HC Deb 29 November 1972 vol 847 cc406-7
15. Mr. Eadie

asked the Minister of Posts and Telecommunications if he will list the areas in Scotland that are known to be bad television reception areas; and what proposals have been made to remedy the position.

Sir J. Eden

This information is already provided in the publications of the two broadcasting authorities, both of which will send coverage maps to the hon. Gentleman. The 625-line services are still being developed.

Mr. Eadie

But the right hon. Gentleman must be aware of the great disquiet, and, indeed, sometimes anger, in areas which suffer from bad television reception. Does he not appreciate that television reception at Penicuik, which is in my constituency and which borders on Edinburgh is absolutely deplorable? What assurance can he give to my constituents in this technological age that an improvement will be brought about with the utmost expedition?

Sir J. Eden

I am aware that there is not universal coverage at present and that those who do not get the sort of reception they want are naturally disturbed. But this programme will take time to develop. The uhf coverage in Scotland will require a further 16 main stations compared with 38 in England. This means one station for every 340,000 people in Scotland and one for every 1.7 million people in England, or proportionately five times as many.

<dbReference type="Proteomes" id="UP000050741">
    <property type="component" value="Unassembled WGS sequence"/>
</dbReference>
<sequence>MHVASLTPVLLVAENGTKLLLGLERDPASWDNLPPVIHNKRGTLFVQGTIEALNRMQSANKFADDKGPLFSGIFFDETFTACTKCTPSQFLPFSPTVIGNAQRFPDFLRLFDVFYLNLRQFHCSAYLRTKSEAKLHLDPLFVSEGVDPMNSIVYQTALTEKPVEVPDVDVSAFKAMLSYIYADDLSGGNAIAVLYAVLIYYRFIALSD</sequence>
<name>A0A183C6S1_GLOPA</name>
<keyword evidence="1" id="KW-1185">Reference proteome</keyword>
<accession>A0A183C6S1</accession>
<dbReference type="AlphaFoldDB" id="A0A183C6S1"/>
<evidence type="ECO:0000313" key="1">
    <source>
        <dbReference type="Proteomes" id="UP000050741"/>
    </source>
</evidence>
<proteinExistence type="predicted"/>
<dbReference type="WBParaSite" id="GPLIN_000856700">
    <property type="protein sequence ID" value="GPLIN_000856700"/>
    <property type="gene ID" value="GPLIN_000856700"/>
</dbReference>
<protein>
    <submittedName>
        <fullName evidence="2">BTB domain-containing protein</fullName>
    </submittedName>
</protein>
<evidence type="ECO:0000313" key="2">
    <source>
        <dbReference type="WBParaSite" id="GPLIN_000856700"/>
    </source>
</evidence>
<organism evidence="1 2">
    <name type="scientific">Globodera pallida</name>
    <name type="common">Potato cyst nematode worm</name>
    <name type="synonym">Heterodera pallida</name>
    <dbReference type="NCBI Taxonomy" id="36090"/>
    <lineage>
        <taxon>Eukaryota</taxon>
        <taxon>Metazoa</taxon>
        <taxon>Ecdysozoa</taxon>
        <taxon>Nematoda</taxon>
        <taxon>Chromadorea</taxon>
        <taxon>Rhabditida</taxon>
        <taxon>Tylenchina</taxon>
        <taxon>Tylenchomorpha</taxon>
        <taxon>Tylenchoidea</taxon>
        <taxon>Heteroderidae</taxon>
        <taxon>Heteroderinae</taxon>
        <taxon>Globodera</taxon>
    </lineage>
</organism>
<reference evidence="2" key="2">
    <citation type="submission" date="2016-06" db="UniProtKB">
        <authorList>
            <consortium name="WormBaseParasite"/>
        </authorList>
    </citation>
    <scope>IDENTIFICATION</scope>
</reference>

Mr. Brewis

Will my right hon. Friend see that in deciding which areas should have improved reception the powers that be will take account not only of population but the number of people who come into Scotland, such as tourists, and who often multiply the population? Will he agree that bad television reception can have a very bad influence on the tourist trade?

Sir J. Eden

Yes; I take note of my hon. Friend's point about visitors for holiday and other purposes. The fact remains, however, that it will always be extremely difficult to get effective coverage in areas with widely dispersed populations.